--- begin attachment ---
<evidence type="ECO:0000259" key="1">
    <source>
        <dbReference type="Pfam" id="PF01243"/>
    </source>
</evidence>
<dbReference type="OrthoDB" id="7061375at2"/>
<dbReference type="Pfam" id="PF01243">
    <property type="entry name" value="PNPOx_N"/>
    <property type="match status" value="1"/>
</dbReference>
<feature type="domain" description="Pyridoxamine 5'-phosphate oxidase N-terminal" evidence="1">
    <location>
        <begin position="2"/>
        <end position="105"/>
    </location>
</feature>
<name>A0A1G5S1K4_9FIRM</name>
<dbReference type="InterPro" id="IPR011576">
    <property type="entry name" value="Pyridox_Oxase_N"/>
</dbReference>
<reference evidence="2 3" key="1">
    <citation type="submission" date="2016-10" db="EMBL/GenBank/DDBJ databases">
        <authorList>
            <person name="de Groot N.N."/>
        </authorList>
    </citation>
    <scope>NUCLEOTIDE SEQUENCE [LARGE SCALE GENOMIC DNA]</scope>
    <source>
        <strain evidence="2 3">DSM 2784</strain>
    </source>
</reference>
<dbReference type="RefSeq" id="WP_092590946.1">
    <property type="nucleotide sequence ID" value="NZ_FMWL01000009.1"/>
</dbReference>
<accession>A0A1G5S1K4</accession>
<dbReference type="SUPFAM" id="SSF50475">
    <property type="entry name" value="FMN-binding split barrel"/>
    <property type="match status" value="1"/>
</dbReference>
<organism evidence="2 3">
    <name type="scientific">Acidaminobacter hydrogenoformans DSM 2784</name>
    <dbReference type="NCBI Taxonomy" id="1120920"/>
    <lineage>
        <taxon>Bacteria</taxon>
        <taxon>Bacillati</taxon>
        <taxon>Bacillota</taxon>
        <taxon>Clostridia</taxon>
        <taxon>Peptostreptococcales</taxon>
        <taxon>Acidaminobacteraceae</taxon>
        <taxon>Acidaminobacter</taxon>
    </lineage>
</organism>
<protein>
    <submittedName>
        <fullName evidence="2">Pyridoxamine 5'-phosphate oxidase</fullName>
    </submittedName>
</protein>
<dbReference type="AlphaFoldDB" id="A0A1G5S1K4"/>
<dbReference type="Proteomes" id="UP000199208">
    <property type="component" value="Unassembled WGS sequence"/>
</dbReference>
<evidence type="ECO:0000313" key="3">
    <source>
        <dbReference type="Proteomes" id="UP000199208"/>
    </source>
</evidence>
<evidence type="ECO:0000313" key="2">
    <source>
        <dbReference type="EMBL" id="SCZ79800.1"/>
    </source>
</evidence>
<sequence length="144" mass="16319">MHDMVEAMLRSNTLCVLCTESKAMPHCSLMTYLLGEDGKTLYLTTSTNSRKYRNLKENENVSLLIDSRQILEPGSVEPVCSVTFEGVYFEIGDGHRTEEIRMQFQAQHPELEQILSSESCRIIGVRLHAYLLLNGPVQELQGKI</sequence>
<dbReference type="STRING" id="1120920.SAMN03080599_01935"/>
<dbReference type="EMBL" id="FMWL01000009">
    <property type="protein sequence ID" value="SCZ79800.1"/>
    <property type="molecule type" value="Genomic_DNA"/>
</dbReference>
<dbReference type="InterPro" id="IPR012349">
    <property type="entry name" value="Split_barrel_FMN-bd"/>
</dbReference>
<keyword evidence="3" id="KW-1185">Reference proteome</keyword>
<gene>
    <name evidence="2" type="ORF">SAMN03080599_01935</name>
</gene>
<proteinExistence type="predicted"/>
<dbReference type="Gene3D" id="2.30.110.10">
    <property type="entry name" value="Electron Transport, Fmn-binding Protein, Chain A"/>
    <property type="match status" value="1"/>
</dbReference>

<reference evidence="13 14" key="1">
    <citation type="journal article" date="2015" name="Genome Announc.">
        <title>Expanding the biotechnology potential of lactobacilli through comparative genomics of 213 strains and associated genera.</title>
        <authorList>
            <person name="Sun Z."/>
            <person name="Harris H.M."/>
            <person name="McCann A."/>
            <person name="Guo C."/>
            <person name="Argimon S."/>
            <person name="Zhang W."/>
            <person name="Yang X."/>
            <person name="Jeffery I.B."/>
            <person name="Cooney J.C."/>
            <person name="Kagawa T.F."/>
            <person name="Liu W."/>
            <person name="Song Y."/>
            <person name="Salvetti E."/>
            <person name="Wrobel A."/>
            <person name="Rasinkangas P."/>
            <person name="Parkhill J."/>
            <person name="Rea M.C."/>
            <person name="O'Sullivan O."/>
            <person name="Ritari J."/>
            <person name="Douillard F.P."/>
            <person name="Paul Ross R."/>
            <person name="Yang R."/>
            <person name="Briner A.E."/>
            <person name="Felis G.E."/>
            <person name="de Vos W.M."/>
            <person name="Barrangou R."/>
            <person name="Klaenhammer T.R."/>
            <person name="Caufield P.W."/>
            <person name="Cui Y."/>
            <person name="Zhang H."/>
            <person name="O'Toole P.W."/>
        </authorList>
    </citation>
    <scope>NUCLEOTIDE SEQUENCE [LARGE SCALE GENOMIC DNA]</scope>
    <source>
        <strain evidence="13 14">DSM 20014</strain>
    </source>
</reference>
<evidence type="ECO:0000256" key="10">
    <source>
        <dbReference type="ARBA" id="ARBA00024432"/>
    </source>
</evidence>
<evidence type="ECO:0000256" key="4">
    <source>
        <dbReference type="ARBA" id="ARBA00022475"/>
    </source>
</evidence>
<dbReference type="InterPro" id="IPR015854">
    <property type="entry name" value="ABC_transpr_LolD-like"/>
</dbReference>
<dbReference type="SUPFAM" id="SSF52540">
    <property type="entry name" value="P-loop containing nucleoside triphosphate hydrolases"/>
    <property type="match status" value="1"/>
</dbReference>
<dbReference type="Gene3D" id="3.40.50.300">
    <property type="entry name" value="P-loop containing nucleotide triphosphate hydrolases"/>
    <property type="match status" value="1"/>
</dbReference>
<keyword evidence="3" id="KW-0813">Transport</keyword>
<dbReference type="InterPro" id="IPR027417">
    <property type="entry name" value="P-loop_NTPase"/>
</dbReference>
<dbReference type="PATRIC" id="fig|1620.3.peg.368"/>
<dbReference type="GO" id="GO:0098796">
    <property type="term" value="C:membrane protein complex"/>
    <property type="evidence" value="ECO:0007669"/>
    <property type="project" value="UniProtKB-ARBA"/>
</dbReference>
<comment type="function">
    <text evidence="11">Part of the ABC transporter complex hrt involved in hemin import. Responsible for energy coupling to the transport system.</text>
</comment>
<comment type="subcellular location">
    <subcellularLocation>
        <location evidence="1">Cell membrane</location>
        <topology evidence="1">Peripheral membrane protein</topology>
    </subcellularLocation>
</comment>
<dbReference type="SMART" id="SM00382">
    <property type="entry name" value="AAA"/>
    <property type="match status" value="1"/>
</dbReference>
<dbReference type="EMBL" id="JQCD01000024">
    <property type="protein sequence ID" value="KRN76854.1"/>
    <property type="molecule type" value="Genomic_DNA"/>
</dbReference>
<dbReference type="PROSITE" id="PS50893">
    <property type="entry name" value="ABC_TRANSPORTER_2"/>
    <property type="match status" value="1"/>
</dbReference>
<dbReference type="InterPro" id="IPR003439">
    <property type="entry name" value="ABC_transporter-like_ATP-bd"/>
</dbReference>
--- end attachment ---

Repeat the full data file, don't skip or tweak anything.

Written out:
<evidence type="ECO:0000259" key="1">
    <source>
        <dbReference type="Pfam" id="PF01243"/>
    </source>
</evidence>
<dbReference type="OrthoDB" id="7061375at2"/>
<dbReference type="Pfam" id="PF01243">
    <property type="entry name" value="PNPOx_N"/>
    <property type="match status" value="1"/>
</dbReference>
<feature type="domain" description="Pyridoxamine 5'-phosphate oxidase N-terminal" evidence="1">
    <location>
        <begin position="2"/>
        <end position="105"/>
    </location>
</feature>
<name>A0A1G5S1K4_9FIRM</name>
<dbReference type="InterPro" id="IPR011576">
    <property type="entry name" value="Pyridox_Oxase_N"/>
</dbReference>
<reference evidence="2 3" key="1">
    <citation type="submission" date="2016-10" db="EMBL/GenBank/DDBJ databases">
        <authorList>
            <person name="de Groot N.N."/>
        </authorList>
    </citation>
    <scope>NUCLEOTIDE SEQUENCE [LARGE SCALE GENOMIC DNA]</scope>
    <source>
        <strain evidence="2 3">DSM 2784</strain>
    </source>
</reference>
<dbReference type="RefSeq" id="WP_092590946.1">
    <property type="nucleotide sequence ID" value="NZ_FMWL01000009.1"/>
</dbReference>
<accession>A0A1G5S1K4</accession>
<dbReference type="SUPFAM" id="SSF50475">
    <property type="entry name" value="FMN-binding split barrel"/>
    <property type="match status" value="1"/>
</dbReference>
<organism evidence="2 3">
    <name type="scientific">Acidaminobacter hydrogenoformans DSM 2784</name>
    <dbReference type="NCBI Taxonomy" id="1120920"/>
    <lineage>
        <taxon>Bacteria</taxon>
        <taxon>Bacillati</taxon>
        <taxon>Bacillota</taxon>
        <taxon>Clostridia</taxon>
        <taxon>Peptostreptococcales</taxon>
        <taxon>Acidaminobacteraceae</taxon>
        <taxon>Acidaminobacter</taxon>
    </lineage>
</organism>
<protein>
    <submittedName>
        <fullName evidence="2">Pyridoxamine 5'-phosphate oxidase</fullName>
    </submittedName>
</protein>
<dbReference type="AlphaFoldDB" id="A0A1G5S1K4"/>
<dbReference type="Proteomes" id="UP000199208">
    <property type="component" value="Unassembled WGS sequence"/>
</dbReference>
<evidence type="ECO:0000313" key="3">
    <source>
        <dbReference type="Proteomes" id="UP000199208"/>
    </source>
</evidence>
<evidence type="ECO:0000313" key="2">
    <source>
        <dbReference type="EMBL" id="SCZ79800.1"/>
    </source>
</evidence>
<sequence length="144" mass="16319">MHDMVEAMLRSNTLCVLCTESKAMPHCSLMTYLLGEDGKTLYLTTSTNSRKYRNLKENENVSLLIDSRQILEPGSVEPVCSVTFEGVYFEIGDGHRTEEIRMQFQAQHPELEQILSSESCRIIGVRLHAYLLLNGPVQELQGKI</sequence>
<dbReference type="STRING" id="1120920.SAMN03080599_01935"/>
<dbReference type="EMBL" id="FMWL01000009">
    <property type="protein sequence ID" value="SCZ79800.1"/>
    <property type="molecule type" value="Genomic_DNA"/>
</dbReference>
<dbReference type="InterPro" id="IPR012349">
    <property type="entry name" value="Split_barrel_FMN-bd"/>
</dbReference>
<keyword evidence="3" id="KW-1185">Reference proteome</keyword>
<gene>
    <name evidence="2" type="ORF">SAMN03080599_01935</name>
</gene>
<proteinExistence type="predicted"/>
<dbReference type="Gene3D" id="2.30.110.10">
    <property type="entry name" value="Electron Transport, Fmn-binding Protein, Chain A"/>
    <property type="match status" value="1"/>
</dbReference>

<reference evidence="13 14" key="1">
    <citation type="journal article" date="2015" name="Genome Announc.">
        <title>Expanding the biotechnology potential of lactobacilli through comparative genomics of 213 strains and associated genera.</title>
        <authorList>
            <person name="Sun Z."/>
            <person name="Harris H.M."/>
            <person name="McCann A."/>
            <person name="Guo C."/>
            <person name="Argimon S."/>
            <person name="Zhang W."/>
            <person name="Yang X."/>
            <person name="Jeffery I.B."/>
            <person name="Cooney J.C."/>
            <person name="Kagawa T.F."/>
            <person name="Liu W."/>
            <person name="Song Y."/>
            <person name="Salvetti E."/>
            <person name="Wrobel A."/>
            <person name="Rasinkangas P."/>
            <person name="Parkhill J."/>
            <person name="Rea M.C."/>
            <person name="O'Sullivan O."/>
            <person name="Ritari J."/>
            <person name="Douillard F.P."/>
            <person name="Paul Ross R."/>
            <person name="Yang R."/>
            <person name="Briner A.E."/>
            <person name="Felis G.E."/>
            <person name="de Vos W.M."/>
            <person name="Barrangou R."/>
            <person name="Klaenhammer T.R."/>
            <person name="Caufield P.W."/>
            <person name="Cui Y."/>
            <person name="Zhang H."/>
            <person name="O'Toole P.W."/>
        </authorList>
    </citation>
    <scope>NUCLEOTIDE SEQUENCE [LARGE SCALE GENOMIC DNA]</scope>
    <source>
        <strain evidence="13 14">DSM 20014</strain>
    </source>
</reference>
<evidence type="ECO:0000256" key="10">
    <source>
        <dbReference type="ARBA" id="ARBA00024432"/>
    </source>
</evidence>
<evidence type="ECO:0000256" key="4">
    <source>
        <dbReference type="ARBA" id="ARBA00022475"/>
    </source>
</evidence>
<dbReference type="InterPro" id="IPR015854">
    <property type="entry name" value="ABC_transpr_LolD-like"/>
</dbReference>
<dbReference type="SUPFAM" id="SSF52540">
    <property type="entry name" value="P-loop containing nucleoside triphosphate hydrolases"/>
    <property type="match status" value="1"/>
</dbReference>
<dbReference type="Gene3D" id="3.40.50.300">
    <property type="entry name" value="P-loop containing nucleotide triphosphate hydrolases"/>
    <property type="match status" value="1"/>
</dbReference>
<keyword evidence="3" id="KW-0813">Transport</keyword>
<dbReference type="InterPro" id="IPR027417">
    <property type="entry name" value="P-loop_NTPase"/>
</dbReference>
<dbReference type="PATRIC" id="fig|1620.3.peg.368"/>
<dbReference type="GO" id="GO:0098796">
    <property type="term" value="C:membrane protein complex"/>
    <property type="evidence" value="ECO:0007669"/>
    <property type="project" value="UniProtKB-ARBA"/>
</dbReference>
<comment type="function">
    <text evidence="11">Part of the ABC transporter complex hrt involved in hemin import. Responsible for energy coupling to the transport system.</text>
</comment>
<comment type="subcellular location">
    <subcellularLocation>
        <location evidence="1">Cell membrane</location>
        <topology evidence="1">Peripheral membrane protein</topology>
    </subcellularLocation>
</comment>
<dbReference type="SMART" id="SM00382">
    <property type="entry name" value="AAA"/>
    <property type="match status" value="1"/>
</dbReference>
<dbReference type="EMBL" id="JQCD01000024">
    <property type="protein sequence ID" value="KRN76854.1"/>
    <property type="molecule type" value="Genomic_DNA"/>
</dbReference>
<dbReference type="PROSITE" id="PS50893">
    <property type="entry name" value="ABC_TRANSPORTER_2"/>
    <property type="match status" value="1"/>
</dbReference>
<dbReference type="InterPro" id="IPR003439">
    <property type="entry name" value="ABC_transporter-like_ATP-bd"/>
</dbReference>